Science on the NATHANIEL B. PALMER

Life Aboard Ship

#19 July 14, 2004

#18 July 11, 2004

#17 July 6, 2004

#16 July 5, 2004

#15 June 30, 2004

#14 June 27, 2004

#13 June 23, 2004
Bouvet Island

#12 June 20, 2004

#10 June 16-17, 2004
South Sandwich Islands

#9 June 13, 2004

#8 June 9-10, 2004

#7 June 4-6, 2004

#4 May 26, 2004

#3 May 23, 2004

#2 May 19, 2004

#1 May 16, 2004
Punta Arenas, Chile

May 14, 2004
Landfall: Visiting Islands in the Atlantic Ocean

June 16, 2004
South Sandwich Islands

May 30, 2004
Falkland Islands

May 26, 2004
Science on the NATHANIEL B. PALMER

June 24-26, 2004

June 15, 2004

May 30, 2004

Questions & Answers

The forbidding Bouvet Island is about 1,000 miles from other land and is completely inhospitable
Thursday, 24 June:

Bouvet has a reputation as a bad spot for weather, and it is living up to that. We have not worked since yesterday evening owing to high winds and the seas that came with them; it’s too rough to work safely over the side and on deck. Right now we are sheltering behind the east side of the island, and winds are gusting to about 50 kts with seas accordingly high. At the end of the last tow, while it was being sorted on the after deck, we had water knee deep coming over the stern - so high that the watch was climbing on the sorting tables to avoid it, despite having knee boots and foul weather gear on. So, we wait it out. The barometer has come up a bit and we have hopes things will improve, but that takes time. Meanwhile, we read, eat, try to write, or work on projects started, eat some more, or rack out. It’s boring, but in some ways a useful pause in the action.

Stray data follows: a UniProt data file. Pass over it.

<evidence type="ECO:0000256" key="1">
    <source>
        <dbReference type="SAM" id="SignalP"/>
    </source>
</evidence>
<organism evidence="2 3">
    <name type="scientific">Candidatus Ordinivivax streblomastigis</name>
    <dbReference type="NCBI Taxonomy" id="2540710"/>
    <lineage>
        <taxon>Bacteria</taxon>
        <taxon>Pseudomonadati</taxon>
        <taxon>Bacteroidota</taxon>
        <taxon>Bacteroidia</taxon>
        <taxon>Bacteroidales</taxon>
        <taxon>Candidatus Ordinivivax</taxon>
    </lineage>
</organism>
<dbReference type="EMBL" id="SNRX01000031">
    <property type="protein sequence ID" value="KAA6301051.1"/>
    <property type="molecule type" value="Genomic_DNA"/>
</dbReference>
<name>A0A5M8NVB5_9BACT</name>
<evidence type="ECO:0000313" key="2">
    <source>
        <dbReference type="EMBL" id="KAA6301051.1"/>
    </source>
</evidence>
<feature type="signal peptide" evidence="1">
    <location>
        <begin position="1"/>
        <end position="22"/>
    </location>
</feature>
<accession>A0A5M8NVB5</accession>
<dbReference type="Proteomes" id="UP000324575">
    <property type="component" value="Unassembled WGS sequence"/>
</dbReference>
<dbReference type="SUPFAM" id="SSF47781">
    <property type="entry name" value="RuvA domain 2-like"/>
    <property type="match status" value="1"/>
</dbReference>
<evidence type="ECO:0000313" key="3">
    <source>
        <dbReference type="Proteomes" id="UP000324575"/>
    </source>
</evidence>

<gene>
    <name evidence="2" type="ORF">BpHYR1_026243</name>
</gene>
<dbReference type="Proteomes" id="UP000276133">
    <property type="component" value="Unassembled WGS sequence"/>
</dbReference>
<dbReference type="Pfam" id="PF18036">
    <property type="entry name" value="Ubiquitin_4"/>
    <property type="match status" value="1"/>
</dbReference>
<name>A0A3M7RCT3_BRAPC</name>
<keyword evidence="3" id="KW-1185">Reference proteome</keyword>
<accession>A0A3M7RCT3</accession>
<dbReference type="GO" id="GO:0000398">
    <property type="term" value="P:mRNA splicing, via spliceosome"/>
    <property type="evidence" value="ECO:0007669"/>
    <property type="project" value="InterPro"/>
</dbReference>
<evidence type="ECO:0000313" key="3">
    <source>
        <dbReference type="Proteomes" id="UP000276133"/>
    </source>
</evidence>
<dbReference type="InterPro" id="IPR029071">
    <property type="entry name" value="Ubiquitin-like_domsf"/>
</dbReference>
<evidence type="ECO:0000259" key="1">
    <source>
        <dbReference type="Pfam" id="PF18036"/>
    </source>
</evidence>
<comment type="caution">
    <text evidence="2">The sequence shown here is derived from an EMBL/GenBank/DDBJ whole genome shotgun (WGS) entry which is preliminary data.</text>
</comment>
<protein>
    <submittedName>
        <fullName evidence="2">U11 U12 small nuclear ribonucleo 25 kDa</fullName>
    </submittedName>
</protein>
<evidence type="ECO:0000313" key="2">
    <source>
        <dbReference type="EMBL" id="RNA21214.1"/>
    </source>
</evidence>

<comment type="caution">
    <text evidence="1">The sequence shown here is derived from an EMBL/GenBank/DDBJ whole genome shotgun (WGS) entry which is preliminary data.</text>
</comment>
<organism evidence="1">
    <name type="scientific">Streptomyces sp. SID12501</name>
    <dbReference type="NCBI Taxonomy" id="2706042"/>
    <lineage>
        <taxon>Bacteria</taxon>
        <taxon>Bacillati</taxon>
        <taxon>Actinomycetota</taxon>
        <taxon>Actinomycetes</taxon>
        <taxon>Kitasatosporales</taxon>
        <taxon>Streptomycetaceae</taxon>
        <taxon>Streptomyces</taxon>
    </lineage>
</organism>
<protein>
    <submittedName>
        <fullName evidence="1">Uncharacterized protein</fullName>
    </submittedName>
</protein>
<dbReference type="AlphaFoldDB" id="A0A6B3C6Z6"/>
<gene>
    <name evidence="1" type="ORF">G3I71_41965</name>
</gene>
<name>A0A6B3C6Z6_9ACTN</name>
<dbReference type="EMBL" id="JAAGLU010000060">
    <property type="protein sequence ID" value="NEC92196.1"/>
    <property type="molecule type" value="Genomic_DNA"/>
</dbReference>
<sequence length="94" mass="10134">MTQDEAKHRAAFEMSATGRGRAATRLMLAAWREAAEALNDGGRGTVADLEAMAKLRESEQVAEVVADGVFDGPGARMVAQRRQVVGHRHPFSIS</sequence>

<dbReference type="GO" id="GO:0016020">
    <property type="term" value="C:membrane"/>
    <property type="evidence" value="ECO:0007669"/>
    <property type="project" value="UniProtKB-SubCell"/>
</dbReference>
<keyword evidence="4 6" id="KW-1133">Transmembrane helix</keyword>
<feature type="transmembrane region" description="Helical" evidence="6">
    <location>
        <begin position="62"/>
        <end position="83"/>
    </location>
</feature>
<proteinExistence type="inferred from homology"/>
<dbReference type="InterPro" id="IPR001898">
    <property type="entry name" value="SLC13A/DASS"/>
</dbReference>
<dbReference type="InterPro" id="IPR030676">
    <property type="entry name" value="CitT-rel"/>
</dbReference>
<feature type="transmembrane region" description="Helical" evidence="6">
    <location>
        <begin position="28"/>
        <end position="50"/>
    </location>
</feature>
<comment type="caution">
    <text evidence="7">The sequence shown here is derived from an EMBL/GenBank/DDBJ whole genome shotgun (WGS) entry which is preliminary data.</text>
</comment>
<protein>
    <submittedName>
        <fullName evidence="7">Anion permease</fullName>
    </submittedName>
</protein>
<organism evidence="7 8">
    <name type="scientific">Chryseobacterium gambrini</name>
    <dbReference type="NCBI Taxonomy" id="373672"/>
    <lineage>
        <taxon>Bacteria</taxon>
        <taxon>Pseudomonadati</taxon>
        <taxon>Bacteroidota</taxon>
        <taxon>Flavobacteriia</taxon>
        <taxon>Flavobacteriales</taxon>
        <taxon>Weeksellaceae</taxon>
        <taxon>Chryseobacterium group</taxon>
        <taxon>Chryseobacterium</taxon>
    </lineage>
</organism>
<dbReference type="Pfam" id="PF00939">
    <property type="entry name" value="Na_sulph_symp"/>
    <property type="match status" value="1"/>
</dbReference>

A midwater eel pout (Melanistigma gelatinosus), not a true eel, is just one of the critters collected off Bouvet Island.
Friday, 25 June:

Well, the winds and seas came down for long enough to get in two grabs and two trawls, but then went back up, so we’re waiting behind the island now, jogging back and forth, waiting for the weather to improve.

Saturday, 26 June:

More of the same, only now we’re mapping the bathymetry because we’d like to trawl here. We can’t, though, because the winds are too high for the bridge to be able to keep the ship on course at the relatively low speeds at which we trawl (2-3 kts). I was able to get a good view of the base of this side of the island, though (visibility ceiling is about 200 feet), and all I can say is I doubt anyone will ever land there - sheer, ice-covered cliffs and a glacier.